|Home | About | Journals | Submit | Contact Us | Français|
When doctors make serious mistakes they feel guilty, afraid, and alone. Patients and families harmed by those mistakes feel the same guilt, the same fear, and the same isolation say two US doctors who interviewed victims of medical error while making a film.
Relatives feel guilty because they weren't around to protect their loved one. Patients and families fear retribution or poor care if they speak out. Both emotions are exacerbated when doctors back away, too paralysed by their own feelings to speak openly, discuss their mistakes, and maybe even say sorry. Hospital managers, lawyers, and insurers don't help by telling doctors to choose their words carefully and avoid accepting liability. The result is an impersonal dialogue that seems cold and uncaring.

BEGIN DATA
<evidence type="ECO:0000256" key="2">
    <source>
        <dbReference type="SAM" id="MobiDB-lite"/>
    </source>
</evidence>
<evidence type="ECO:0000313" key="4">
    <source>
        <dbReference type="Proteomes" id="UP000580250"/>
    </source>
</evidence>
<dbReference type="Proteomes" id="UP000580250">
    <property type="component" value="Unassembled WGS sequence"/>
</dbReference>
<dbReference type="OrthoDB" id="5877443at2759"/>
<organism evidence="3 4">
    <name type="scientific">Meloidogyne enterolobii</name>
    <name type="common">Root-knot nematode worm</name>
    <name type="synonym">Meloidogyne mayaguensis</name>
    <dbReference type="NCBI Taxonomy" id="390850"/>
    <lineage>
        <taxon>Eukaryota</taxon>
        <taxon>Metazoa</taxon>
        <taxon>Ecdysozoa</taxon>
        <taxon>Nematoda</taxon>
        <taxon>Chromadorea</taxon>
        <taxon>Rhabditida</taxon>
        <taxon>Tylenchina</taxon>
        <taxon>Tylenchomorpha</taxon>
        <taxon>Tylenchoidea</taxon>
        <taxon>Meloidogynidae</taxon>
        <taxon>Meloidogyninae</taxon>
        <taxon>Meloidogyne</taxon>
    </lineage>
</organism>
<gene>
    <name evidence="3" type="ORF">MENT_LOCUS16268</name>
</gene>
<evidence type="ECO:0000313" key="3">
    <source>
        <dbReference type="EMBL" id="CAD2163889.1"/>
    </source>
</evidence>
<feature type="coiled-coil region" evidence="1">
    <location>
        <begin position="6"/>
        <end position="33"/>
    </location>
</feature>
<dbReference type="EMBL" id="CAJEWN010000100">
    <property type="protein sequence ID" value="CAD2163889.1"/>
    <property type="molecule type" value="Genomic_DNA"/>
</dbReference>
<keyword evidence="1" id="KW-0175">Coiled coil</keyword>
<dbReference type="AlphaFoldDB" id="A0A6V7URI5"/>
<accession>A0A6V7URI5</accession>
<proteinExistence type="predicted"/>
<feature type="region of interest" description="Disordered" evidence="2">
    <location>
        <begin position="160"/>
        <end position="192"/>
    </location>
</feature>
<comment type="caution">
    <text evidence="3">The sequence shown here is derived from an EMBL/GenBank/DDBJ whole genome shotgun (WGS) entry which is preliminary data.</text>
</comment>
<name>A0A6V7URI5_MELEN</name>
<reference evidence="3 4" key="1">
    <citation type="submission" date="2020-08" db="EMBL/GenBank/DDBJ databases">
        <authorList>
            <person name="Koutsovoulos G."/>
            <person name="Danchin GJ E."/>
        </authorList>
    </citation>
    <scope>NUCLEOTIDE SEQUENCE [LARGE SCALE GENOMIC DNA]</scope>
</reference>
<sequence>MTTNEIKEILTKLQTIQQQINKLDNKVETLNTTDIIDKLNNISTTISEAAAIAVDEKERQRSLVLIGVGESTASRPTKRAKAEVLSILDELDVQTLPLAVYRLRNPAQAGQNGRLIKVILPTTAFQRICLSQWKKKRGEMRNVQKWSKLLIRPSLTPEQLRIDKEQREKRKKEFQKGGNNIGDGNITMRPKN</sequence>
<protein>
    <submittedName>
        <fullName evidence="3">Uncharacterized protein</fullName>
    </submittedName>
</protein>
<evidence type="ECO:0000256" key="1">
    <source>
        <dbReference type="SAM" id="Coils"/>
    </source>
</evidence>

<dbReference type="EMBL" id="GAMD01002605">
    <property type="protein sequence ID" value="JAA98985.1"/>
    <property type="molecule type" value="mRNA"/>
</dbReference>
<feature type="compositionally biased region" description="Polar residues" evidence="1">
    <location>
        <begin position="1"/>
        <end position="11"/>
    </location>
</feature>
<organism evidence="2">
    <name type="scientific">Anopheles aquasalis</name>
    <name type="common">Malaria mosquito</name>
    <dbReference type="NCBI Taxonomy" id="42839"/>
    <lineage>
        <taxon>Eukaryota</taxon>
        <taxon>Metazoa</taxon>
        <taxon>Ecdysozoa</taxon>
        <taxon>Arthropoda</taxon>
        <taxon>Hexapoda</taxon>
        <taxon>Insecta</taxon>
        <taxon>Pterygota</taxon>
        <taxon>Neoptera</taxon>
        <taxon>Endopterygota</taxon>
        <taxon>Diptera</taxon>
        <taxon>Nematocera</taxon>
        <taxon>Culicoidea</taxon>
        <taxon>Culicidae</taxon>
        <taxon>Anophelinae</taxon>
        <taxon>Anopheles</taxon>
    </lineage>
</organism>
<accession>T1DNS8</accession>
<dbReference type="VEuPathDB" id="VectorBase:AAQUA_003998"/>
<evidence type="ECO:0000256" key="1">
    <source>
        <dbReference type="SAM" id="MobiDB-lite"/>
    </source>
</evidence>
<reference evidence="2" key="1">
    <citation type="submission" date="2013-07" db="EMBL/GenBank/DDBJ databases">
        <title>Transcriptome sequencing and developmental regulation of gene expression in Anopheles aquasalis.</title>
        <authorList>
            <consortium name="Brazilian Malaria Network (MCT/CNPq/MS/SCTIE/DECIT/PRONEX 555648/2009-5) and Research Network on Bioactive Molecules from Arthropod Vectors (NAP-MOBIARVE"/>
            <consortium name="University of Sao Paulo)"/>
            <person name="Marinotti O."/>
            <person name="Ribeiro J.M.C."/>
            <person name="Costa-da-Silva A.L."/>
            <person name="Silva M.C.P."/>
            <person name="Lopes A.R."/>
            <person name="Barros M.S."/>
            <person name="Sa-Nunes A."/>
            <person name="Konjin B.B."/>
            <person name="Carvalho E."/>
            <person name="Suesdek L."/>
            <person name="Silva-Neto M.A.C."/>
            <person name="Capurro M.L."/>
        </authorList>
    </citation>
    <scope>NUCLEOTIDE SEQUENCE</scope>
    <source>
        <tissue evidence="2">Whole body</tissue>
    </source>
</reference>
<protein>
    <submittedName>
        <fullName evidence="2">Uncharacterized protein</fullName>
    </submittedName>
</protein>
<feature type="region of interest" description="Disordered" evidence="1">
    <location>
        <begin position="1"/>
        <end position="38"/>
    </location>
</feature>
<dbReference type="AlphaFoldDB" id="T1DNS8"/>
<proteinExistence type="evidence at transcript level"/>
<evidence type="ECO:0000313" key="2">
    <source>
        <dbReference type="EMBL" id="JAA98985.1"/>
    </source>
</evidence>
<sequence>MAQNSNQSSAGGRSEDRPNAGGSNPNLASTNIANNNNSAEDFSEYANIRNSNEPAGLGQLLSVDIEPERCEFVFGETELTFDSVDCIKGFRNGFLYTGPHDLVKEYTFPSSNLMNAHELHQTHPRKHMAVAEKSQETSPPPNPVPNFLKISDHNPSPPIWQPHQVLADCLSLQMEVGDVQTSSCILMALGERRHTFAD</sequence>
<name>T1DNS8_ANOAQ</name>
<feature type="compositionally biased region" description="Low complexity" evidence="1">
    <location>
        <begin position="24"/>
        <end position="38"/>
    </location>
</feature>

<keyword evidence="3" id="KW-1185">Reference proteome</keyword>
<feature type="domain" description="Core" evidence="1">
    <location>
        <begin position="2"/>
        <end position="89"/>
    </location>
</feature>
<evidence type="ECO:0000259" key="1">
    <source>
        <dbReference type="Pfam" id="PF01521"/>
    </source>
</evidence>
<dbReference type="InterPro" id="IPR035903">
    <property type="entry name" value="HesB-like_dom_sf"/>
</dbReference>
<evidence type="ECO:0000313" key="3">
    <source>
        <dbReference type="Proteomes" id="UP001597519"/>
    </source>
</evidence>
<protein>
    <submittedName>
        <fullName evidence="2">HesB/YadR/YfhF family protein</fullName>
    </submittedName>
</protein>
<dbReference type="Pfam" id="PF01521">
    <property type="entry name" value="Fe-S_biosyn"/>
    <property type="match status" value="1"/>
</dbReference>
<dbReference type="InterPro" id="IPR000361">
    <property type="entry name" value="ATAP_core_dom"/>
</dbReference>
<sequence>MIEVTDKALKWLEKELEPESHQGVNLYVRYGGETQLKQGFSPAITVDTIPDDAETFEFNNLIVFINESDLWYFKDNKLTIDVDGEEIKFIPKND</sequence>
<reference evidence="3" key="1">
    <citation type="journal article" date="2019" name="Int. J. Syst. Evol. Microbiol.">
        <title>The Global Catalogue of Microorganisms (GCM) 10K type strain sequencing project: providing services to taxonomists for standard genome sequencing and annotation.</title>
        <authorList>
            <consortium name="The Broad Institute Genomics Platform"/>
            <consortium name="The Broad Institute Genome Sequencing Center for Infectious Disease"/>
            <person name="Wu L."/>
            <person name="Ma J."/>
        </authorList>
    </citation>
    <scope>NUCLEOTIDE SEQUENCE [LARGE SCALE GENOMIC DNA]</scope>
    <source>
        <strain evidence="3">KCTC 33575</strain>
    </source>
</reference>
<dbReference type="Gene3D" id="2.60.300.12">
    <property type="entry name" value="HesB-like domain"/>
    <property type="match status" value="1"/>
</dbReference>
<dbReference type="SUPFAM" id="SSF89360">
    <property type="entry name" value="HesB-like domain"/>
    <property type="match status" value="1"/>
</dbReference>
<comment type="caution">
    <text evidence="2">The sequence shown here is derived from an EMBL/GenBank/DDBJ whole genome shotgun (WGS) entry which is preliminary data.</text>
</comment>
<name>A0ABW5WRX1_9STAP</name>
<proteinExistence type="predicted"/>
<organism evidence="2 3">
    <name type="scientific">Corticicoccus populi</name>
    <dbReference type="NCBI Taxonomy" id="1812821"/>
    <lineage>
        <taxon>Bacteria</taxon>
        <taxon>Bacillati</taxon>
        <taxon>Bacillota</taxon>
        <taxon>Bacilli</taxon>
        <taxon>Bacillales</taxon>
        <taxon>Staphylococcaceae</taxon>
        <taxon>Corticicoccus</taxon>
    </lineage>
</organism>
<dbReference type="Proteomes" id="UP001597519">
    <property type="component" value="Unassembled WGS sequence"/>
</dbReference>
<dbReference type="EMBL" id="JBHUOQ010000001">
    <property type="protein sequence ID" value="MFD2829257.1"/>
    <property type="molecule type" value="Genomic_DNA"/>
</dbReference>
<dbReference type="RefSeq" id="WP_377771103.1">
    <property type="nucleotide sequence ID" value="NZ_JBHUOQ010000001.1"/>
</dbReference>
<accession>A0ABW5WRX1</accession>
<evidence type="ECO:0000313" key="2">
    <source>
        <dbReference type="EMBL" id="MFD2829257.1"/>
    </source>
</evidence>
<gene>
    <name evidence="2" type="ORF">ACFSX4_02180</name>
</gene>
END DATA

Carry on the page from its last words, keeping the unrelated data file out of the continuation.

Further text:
About 30 US states already have “I'm sorry” laws under which doctors' comments to patients after a medical error are inadmissible for the purposes of establishing fault. These laws should be universal, say the doctors. It is also time to build a formal structure for coping with the aftermath of medical error that removes stigma and supports direct and sympathetic communication. Whatever that structure finally looks like, patients and their families must help to build it.